Thus He is mine.

After the premiere of Abide with Me, a number of people came up to me and said “That was such a beautiful depiction of a relationship with God.” An equal number of people said “That was such a beautiful depiction of a gay relationship.” It was a trick question the whole time.

You see, the art song repertoire doesn’t have a lot of queer stories. There are different reasons for this: art songs are usually meant to be performed by a person of any gender, queer stories are only recently more publicly accepted, classical music is (somehow) full of straight people. We don’t have a Gay Winterreise yet (except, well, Winterreise, but that’s another post), and if you’re looking for art songs dealing with being a gay Christian (of all things), you’re going to have an even harder time. It eventually dawned on me that it was my job to tell my story.

Because I am both. I’ve always been both gay and Christian and I always will be. So when I was asked to write a song cycle dealing with Southern themes, it was always going to be about both. Luckily, there’s a literal book of the Bible that’s about spirituality and sexuality and the blurry boundary (or lack thereof) between them and between people.

Ok, that is 230 words of justification for this statement: I stole my idea from Benjamin Britten. Who got his idea from Francis Quarles. Who got his idea from the Bible.

“My beloved is mine and I am his; he grazes among the lilies.” – Song of Solomon 2:16

Francis Quarles, a 17th century English metaphysical poet, had a shtick. His m.o. was to take a Bible verse, then expand it into a poem. This turned out to be a huge hit. (Side note: Langston Hughes was a descendant of Francis Quarles, of all things.)

At the time Britten set Quarles’s poem expounding on the Song of Solomon, he had been with Peter Pears for about 10 years and written him the Michelangelo Sonnets, Peter Grimes, and Albert Herring, among others. And homosexuality was still illegal in England. So when he and Pears performed this new work at a memorial concert (!), it was something of a risk. But more than that it was a statement, a commitment to a personal and professional partnership.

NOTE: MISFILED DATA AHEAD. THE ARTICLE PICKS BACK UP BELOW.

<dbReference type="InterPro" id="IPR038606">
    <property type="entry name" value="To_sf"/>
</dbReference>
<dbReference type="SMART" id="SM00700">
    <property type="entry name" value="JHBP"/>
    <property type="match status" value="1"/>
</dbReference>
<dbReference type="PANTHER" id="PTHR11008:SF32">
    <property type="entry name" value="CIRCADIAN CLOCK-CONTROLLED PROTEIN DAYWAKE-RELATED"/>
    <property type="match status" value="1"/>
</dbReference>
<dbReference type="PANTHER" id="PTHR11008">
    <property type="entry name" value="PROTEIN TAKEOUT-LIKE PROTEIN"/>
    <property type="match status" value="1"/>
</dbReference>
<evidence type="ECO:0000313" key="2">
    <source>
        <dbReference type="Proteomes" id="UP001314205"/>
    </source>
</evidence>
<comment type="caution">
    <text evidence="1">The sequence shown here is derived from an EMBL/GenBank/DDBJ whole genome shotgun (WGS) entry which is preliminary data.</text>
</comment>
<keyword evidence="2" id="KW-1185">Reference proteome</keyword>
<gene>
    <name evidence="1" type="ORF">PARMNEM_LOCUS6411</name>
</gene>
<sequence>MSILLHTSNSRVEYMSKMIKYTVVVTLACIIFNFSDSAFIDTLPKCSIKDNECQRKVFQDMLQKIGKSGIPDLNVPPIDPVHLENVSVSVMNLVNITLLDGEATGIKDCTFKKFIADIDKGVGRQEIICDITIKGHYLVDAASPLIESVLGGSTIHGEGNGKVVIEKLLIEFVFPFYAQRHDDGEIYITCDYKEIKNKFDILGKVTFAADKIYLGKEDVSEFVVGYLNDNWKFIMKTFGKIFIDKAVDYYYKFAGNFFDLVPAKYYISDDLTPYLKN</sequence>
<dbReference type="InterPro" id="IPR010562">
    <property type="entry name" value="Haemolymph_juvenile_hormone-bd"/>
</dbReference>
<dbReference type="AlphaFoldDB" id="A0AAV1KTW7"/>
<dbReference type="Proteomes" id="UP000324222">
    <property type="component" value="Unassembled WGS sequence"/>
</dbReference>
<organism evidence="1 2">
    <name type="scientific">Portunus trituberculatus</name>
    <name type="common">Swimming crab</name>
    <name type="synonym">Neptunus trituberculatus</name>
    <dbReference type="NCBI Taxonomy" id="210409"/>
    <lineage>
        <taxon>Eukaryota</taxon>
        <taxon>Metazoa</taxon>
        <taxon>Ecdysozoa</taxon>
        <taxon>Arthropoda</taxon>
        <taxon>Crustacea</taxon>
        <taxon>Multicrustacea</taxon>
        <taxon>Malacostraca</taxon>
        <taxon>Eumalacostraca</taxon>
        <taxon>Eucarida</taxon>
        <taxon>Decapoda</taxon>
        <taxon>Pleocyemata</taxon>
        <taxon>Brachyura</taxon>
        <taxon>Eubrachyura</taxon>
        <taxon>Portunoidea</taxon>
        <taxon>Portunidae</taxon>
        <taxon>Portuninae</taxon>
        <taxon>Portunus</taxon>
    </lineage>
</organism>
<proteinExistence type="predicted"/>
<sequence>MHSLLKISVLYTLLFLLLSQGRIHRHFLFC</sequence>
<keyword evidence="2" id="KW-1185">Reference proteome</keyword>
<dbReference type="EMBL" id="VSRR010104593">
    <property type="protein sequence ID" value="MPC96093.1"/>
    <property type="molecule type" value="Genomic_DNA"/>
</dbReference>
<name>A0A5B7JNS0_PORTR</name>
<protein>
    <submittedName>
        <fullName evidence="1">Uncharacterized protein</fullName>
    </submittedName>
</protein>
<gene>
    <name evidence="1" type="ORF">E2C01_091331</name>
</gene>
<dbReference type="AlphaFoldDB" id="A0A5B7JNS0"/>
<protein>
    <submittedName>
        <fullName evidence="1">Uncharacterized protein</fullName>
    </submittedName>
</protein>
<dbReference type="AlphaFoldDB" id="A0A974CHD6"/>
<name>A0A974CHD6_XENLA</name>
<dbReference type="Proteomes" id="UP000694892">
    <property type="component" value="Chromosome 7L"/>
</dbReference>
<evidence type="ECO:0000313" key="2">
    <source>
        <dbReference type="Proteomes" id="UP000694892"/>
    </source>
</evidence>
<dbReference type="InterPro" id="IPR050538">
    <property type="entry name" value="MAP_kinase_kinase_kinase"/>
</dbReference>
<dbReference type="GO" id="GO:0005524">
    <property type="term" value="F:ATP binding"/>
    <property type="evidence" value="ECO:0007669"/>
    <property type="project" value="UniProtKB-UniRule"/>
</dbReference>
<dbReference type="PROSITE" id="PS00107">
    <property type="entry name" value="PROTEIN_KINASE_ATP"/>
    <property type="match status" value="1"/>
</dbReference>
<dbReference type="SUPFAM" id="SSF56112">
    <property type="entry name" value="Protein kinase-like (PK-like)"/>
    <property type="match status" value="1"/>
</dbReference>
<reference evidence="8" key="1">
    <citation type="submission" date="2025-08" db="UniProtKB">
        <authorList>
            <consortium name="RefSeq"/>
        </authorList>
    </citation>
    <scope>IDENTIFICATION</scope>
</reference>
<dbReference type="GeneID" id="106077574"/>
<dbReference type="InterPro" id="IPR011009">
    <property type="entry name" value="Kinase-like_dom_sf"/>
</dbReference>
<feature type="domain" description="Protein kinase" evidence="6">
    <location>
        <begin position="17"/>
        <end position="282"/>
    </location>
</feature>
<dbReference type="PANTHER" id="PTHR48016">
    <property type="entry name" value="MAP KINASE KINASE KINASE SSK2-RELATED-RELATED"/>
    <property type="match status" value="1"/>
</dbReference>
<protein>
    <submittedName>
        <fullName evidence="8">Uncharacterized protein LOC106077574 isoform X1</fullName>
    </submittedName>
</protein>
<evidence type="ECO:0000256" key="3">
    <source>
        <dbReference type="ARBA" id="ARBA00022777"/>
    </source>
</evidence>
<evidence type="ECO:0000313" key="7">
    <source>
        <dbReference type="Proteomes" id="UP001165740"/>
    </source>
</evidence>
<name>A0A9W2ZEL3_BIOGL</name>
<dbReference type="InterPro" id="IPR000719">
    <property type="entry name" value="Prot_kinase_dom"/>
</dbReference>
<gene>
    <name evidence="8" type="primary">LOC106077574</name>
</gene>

It’s no wonder Britten was seduced by the text. It’s romantic and Romantic, full of vivid imagery and turns of phrase. In short: calling out to be set to music.

See how the beginning sets up the idea of two separates becoming greater than the sum of their parts:

Ev’n like two little bank-divided brooks,

That wash the pebbles with their wanton streams,

And having rang’d and search’d a thousand nooks,

Meet both at length at silver-breasted Thames,

Where in a greater current they conjoin:

So I my best-beloved’s am; so he is mine.

Ev’n so we met; and after long pursuit,

Ev’n so we joyn’d; we both became entire;

No need for either to renew a suit,

For I was flax and he was flames of fire:

Our firm-united souls did more than twine;

So I my best-beloved’s am; so he is mine.

Britten matches the water imagery with an, at first, gentle barcarolle. The more downstream we get, you feel the heart start to race, more and more until “Ev’n so we joyn’d” releases us into a florid, melismatic ecstasy.

 

 

 

 

 

 

 

 

 

 

The poem continues, logically. Now that we’re together, I wouldn’t trade anything for you. The world’s but theirs, but my beloved’s mine. The music grows muscular, flurried, and the vocal line confident, which brings us to the third section. Britten turns an almost childs’ game of chasing sixths into the breathlessness of new love.

 

 

 

These timid leaps turning into a grand proclamation of:

 

 

 

 

 

 

 

 

 

 

I love ‘so’ and ‘thus’ in this poem. So he is mine. Thus he is mine. These things happened, so it follows that I am his and he is mine. Divine logic. That is what the last section is all about. Each line, a give and take. He is my altar, I his holy place. I am his guest, and he my living food. We do these things for each other, and the relationship works. I give him songs, he gives me length of days. The vocal lines get freer and freer, wide and floating over the piano’s gently insistent Lombard rhythms, until the release of the final declarations:

 

 

 

 

 

Britten and Pears recorded a beautifully matter-of-fact version about 10 years later, the comfort of security.

This melding of the divine and the physical was eye-opening for me. After all, it’s what the Song of Solomon is all about. But I never expected that it could mean something for me. It’s a piece I desperately wished I had written, so I knew I had to write my own, using my own great loves, namely Walt Whitman and the hymns.

The hymns were my first great love, and my first exposure to music for use. I loved knowing that the hymn we were singing was meant to tell you something about your relationship with Jesus, and often was meant for you to realize that it could be stronger. An altar call is still the high mark for me of how music can affect a person.

What Britten gave me was the gift of reclaiming the language that I lost. I can write about divine love and human love. I can be both.

This fall I’ve been joined by the Living Music Resource and the Sarah Isom Center for Women’s and Gender Studies for an exploration of my work and others. On October 24th, I will have a live webcast interview with Nancy Maria Balach of the Living Music Resource. Then on October 27th, we will be giving a concert of art songs, tracing the way from Britten to myself. More to come…

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